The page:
Rias Attar: It always starts with data. What exactly I need to do based on current benchmarking, where I am compared to my customers, where I am compared to... sorry, compared to competition, compared to trends, compared to customers' expectations, and so on and so forth. So after collecting this data, you start to transform this and work on changing from just simple data to information. What does this data tells me? So moving from data to information, and then that information tells me, "Okay, you may need to move from servers to cloud." So maybe you need to move from, I don't know, green screens to what we call green screens, which is like the old Microsoft AS400 system to the new maybe Windows or latest systems. That gives us a knowledge. Now, the information becomes a knowledge. Now we know what to do with it.

Rias Attar: Now, the art is using that knowledge and create a wisdom. So what exactly we want to do with it? So now we collected the data, we formed some information. We now acquire the knowledge. Now we have to do something about it. When we talk about technology, the newer organizations, Sarah, usually are quite nimble. They kind of have the latest and greatest tools and techniques. They don't have that technical debt. We call it technical debt, just the old codes and systems, and solutions. So they are able to move quickly and swiftly between different demands or market changes and so on and so forth versus the fairly older organizations who have huge systems in place. They're finding it very hard to change that technology that they have to adapt to the newer customer demands and customer needs.

Rias Attar: Sometimes they may have to reap and replace this whole technology, which that journey takes years of preparation. It's not that easy. Everything is connected, most of the time, in that kind of spaghetti-like diagrams. The one thing that I think COVID taught us was the roadmap that used to take us 10 years or five years, now we have to do it in months. There's a lot of urgency. There's a lot of now we're doing this at a much-accelerated pace. Because we probably do not have time. If we do not do this now, new competitors will potentially eat our market share and will drive us out of business. So technology becomes not only a need, it becomes a necessity. And now you don't have to always have the cutting-edge technology because you may not really be able to afford it. Or it may be very expensive for you. So you have to balance. Do you need to have the Toyota or you need to have the Ferrari? That's where, I guess, the business, it depends on the industry, but sometimes you just need a vehicle to move you from point A to point B. Sometimes you may actually need that higher cutting-edge technology. Technology becomes not only a need, it becomes a necessity and opportunity for success in the new era.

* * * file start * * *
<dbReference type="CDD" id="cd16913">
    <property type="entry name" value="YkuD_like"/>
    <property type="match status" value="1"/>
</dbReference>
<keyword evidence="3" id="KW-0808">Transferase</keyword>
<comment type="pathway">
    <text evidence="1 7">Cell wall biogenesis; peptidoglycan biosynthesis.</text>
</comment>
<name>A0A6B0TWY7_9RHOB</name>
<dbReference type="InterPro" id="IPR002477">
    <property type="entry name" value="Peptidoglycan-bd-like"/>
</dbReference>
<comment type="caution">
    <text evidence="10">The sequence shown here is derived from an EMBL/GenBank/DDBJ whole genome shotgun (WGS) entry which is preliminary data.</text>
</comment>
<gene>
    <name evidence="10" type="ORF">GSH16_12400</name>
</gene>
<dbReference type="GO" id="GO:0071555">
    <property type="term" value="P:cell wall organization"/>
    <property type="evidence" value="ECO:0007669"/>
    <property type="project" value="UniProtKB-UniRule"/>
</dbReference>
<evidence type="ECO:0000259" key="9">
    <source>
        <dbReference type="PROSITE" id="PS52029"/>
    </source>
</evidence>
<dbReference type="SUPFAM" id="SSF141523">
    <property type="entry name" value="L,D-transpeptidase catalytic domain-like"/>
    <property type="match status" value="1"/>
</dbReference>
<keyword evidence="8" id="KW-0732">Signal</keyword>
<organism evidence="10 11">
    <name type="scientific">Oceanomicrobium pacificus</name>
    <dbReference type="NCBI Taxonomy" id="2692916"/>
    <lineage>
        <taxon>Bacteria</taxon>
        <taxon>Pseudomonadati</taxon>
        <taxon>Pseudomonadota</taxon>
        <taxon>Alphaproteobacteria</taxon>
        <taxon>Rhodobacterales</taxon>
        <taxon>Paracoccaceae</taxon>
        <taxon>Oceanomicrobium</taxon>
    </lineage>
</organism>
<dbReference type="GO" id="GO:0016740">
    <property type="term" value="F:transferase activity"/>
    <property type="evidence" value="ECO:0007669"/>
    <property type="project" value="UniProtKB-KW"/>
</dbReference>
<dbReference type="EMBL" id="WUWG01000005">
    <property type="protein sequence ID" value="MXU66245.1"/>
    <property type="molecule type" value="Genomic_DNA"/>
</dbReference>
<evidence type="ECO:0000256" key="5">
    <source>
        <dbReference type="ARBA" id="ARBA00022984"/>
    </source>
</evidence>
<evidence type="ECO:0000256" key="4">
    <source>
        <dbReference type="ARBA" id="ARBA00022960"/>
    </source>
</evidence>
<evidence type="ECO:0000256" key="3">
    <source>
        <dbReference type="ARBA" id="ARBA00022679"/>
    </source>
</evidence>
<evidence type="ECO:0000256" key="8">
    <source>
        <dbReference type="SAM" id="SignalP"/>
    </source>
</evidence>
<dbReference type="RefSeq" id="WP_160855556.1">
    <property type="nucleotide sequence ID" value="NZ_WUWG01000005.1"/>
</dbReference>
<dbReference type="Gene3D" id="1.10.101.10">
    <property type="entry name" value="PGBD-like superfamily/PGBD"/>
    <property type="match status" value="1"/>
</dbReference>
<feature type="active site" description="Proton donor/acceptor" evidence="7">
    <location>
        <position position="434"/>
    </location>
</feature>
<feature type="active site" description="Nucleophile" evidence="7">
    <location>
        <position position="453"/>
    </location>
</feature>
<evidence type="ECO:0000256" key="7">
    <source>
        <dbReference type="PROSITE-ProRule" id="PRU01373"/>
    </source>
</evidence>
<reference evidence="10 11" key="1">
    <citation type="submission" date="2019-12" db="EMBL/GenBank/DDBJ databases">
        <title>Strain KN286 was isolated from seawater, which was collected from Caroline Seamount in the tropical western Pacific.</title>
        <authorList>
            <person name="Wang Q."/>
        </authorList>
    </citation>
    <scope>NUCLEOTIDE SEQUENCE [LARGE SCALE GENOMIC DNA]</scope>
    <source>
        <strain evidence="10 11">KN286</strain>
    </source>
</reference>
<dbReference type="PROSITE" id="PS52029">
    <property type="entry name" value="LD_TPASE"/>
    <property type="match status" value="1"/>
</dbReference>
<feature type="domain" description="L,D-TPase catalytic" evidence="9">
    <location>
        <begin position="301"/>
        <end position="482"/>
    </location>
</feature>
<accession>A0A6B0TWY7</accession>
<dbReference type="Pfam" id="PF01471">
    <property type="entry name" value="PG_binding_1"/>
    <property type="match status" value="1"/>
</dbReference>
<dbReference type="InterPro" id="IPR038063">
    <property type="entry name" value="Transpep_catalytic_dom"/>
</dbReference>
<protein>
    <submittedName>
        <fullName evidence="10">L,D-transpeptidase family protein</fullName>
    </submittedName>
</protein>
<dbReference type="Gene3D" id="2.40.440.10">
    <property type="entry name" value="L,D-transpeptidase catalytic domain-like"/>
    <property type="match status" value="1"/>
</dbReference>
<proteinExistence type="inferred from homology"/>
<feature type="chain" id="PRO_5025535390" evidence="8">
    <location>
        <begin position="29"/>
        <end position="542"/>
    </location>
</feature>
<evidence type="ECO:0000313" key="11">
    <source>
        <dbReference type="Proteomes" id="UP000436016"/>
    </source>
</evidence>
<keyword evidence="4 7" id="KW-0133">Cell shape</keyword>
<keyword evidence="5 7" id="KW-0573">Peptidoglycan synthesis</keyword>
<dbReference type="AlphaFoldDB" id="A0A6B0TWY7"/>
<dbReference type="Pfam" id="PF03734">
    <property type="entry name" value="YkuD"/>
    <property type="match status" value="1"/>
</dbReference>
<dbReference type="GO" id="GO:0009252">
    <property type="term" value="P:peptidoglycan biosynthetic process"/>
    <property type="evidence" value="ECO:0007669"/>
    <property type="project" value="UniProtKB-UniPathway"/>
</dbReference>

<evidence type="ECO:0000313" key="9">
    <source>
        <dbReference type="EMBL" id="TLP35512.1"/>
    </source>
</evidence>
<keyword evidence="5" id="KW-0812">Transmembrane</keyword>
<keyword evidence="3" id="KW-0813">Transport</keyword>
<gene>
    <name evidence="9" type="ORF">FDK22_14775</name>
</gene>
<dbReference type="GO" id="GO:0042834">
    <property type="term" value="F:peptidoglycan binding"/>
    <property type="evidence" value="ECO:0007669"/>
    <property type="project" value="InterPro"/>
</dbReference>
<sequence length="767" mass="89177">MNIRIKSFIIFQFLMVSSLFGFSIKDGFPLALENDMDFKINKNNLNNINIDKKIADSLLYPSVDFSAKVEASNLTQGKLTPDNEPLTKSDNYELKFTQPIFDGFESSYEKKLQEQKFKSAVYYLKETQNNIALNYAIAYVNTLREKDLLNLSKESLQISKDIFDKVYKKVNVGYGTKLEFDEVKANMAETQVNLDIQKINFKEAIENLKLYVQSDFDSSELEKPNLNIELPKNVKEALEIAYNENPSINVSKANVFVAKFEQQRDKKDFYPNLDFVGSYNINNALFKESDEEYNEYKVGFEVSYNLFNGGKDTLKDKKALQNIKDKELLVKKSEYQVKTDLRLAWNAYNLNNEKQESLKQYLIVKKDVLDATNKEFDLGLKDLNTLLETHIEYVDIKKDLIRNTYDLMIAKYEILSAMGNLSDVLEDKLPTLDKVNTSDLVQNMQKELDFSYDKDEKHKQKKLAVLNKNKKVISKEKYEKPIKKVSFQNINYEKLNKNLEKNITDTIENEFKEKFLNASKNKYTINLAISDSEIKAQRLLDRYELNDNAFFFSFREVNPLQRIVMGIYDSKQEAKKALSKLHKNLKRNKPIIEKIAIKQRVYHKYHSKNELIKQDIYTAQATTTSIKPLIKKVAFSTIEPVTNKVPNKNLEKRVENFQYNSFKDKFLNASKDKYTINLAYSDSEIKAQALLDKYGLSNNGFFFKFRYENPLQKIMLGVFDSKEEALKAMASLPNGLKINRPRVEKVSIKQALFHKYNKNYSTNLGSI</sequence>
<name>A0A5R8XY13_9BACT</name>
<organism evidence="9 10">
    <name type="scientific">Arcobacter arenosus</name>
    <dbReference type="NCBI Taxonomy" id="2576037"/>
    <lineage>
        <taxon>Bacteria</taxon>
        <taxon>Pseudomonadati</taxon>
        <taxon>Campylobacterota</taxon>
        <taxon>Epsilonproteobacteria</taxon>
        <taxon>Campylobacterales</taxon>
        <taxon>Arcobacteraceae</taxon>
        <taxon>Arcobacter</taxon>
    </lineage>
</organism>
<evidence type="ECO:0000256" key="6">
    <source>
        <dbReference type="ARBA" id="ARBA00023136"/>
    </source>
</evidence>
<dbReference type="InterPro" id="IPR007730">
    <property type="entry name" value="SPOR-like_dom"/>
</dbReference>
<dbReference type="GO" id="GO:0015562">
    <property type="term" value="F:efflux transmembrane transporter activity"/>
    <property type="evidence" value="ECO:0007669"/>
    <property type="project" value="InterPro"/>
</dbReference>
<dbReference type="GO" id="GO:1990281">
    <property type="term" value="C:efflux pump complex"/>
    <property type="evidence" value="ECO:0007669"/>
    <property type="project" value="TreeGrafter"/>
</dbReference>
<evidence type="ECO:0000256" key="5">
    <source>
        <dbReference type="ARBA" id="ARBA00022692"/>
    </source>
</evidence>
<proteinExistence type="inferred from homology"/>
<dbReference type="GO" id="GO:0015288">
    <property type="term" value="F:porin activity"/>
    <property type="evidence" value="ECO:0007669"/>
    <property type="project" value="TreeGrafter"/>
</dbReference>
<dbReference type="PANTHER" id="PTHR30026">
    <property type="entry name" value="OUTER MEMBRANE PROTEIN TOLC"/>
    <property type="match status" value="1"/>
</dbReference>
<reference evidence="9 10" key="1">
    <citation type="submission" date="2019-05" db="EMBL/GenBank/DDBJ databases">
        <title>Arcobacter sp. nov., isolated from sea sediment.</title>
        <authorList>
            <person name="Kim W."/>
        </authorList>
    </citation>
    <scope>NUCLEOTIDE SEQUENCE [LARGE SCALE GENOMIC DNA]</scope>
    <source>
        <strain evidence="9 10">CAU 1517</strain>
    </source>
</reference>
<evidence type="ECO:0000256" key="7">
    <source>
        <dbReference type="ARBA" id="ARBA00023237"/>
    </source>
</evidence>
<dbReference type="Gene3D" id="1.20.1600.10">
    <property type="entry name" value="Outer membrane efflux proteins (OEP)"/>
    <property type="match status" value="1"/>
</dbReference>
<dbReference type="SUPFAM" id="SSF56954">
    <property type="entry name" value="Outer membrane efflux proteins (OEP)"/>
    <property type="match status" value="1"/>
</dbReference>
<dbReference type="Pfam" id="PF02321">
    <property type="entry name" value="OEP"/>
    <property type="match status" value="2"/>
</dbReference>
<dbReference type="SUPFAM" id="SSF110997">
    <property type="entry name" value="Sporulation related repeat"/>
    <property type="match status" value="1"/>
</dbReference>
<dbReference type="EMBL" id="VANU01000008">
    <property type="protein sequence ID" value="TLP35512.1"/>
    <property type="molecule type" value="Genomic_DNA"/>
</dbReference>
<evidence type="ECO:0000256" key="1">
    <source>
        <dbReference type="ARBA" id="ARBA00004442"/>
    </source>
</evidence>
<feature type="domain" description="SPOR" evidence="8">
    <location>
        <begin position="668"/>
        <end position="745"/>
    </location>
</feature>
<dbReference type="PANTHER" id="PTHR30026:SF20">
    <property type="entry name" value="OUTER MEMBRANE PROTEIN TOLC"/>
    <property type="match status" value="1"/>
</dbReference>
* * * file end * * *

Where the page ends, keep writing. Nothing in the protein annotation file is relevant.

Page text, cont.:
Sarah Nicastro: Yeah. I like the point you made about a lot of the newer, more innovative by nature companies have less of a technological legacy to overcome, right? So they're starting fresher in that regard, which makes it easier to iterate and continue to modernize versus someone who's trying to do this wholesale upgrade to current times and then go from there. Okay. All right.

Sarah Nicastro: We're almost out of time. I just want to talk about one last point, which is we were talking at the beginning about the, "We've always done it this way," mentality and breaking out of that, right? We talked a lot about the recognition that it's time to change. But the reality for 2021 and beyond is that it is never not time to change, right? This isn't a situation where you break out of that mindset once, you chart the path, you walk the path, and then you are done with it, and that's that. This is really a more ongoing situation at this point. So talk about that and what you advise in terms of having that continuous improvement mindset and looking at this less as a project and more a state of mind, I guess.